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Board working to support baymen

JULIE LANE PHOTO
Tom Field shared ideas he and other baymen would like the Town Board to adopt to protect the Island’s surrounding waterways.

Bayman Tom Field has been meeting with his colleagues on a regular basis to discuss issues of importance and to bring them to the Town Board.

On March 26, Mr. Field outlined a raft of concerns he hopes will result in action by the Town Board, which in the past has had some contentious meetings with baymen.

Restoration of Reel Point is essential, Mr. Field said. He suggested use of groins — narrow structures placed from beaches out into the water to prevent erosion — to stabilize Reel Point.

Supervisor Gary Gerth said efforts by Congressman Lee Zeldin (R-Shirley) make it likely the Army Corps of Engineers will get involved in the restoration of the Point.

The Peconic Land Trust has indicated it would sell Reel Point to the town, but remains involved working on the final stage of a project that would involve plantings to further secure the area.

Mr. Field asked the supervisor to send a letter to the New York State Department of Environmental Conservation, reinforcing town control of water bottoms. The baymen have come to the Town Board in the past over a draft of a “seagrass management plan” for the bay bottoms that they thought was ill-conceived.

But they have been working with Councilman Jim Colligan on revisions. The baymen want ongoing monitoring of the seagrass beds and more public education about the importance of the grasses.

The group would also like to see a fish restocking program established.

The baymen have previously raised an issue about outsiders coming into Island waters to compete with them for scallops, clams and crabs. They would like the town to follow the lead of other municipalities in issuing permits to locals who fish these waters.

Mr. Field explained they’re not trying to stop individuals who are seeking their own meals from the sea. But they don’t want to have their harvests decline because of outside commercial people using traps, pots and nets to scoop up the supply they believe rightfully belong to commercial baymen who live here.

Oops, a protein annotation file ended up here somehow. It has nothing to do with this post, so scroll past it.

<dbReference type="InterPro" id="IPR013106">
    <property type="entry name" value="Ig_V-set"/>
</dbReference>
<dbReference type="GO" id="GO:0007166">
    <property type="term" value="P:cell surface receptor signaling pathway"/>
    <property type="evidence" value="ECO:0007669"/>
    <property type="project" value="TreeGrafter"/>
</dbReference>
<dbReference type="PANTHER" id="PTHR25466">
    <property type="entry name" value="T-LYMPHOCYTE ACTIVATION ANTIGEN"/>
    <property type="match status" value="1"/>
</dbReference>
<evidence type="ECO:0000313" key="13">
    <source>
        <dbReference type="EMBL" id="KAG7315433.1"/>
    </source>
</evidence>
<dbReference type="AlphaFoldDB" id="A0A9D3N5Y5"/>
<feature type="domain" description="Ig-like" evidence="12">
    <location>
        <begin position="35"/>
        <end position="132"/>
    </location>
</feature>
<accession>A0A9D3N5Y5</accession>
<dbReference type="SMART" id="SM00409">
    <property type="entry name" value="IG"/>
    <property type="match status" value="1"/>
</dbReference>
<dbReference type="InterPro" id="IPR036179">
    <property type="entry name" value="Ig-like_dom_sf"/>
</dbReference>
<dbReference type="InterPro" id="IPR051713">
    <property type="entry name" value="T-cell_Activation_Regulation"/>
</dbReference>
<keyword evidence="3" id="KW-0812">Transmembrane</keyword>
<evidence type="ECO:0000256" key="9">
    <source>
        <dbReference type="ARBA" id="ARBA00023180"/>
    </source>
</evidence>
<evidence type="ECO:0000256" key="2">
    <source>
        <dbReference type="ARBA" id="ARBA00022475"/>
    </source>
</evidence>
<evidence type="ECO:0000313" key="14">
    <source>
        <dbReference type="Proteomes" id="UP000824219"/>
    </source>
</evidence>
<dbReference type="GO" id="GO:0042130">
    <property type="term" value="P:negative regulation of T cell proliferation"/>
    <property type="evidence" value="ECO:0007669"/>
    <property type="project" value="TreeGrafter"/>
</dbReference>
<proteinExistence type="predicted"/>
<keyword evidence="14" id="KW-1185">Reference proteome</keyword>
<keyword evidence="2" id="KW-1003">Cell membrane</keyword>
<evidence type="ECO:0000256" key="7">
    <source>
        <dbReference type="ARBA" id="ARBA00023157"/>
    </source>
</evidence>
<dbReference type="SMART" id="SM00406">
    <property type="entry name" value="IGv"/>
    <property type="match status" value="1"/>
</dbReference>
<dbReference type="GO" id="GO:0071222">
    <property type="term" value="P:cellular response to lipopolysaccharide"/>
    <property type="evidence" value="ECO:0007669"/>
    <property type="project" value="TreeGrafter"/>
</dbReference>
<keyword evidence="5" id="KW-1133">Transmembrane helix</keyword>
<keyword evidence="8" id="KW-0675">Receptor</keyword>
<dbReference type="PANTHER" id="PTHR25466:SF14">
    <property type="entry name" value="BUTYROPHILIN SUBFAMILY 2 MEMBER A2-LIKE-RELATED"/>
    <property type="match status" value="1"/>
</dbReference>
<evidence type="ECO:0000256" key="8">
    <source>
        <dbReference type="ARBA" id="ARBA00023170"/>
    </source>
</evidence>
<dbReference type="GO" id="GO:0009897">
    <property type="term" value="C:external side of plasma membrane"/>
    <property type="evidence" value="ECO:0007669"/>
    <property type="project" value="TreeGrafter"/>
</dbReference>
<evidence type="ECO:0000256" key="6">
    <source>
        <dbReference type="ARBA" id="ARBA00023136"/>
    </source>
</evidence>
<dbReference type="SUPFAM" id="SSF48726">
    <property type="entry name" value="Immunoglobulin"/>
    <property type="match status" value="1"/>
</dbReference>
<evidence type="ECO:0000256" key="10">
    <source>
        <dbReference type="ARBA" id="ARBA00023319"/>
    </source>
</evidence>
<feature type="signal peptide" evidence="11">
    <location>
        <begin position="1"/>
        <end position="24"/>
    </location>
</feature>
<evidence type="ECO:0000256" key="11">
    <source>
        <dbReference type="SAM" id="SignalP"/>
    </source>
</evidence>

Those who would be able to apply for the permits would have to submit proof of their residency.

Another issue is the establishment of oyster farms in local waters, Mr. Field said, which the baymen oppose.

The baymen are also concerned about changes to Crab Creek. Marcus Kaasik explained the flow of water there has changed since a new inlet opened in the southern part of the creek. While the flow in the south is good for that area, there’s now concern about upper Crab Creek, where 90 percent of the flow is coming along the bulkhead.

Mr. Gerth asked Mr. Kaasik to share pictures he has taken that show differences and said he would add Crab Creek to the list of areas for dredging.

Menantic Creek also needs to be dredged, Mr. Field said. And there’s a hump inside the channel at Shell Beach that should be leveled the next time dredging is done in that area.

Another area of concern for the baymen are permanent screw anchors that tend to threaten fishing efforts. This spring, Mr. Colligan said an effort will be undertaken to remove abandoned anchors.

Another bayman, Steve Lenox, said the town is allowing too many moorings. Many in the area around Ram Island are underwater, he added, where they are not visible and therefore dangerous

Moorings should be checked every three years, the men agreed, and owners of those moorings should be required to show proof that they’ve been inspected and repaired or replaced, if necessary.

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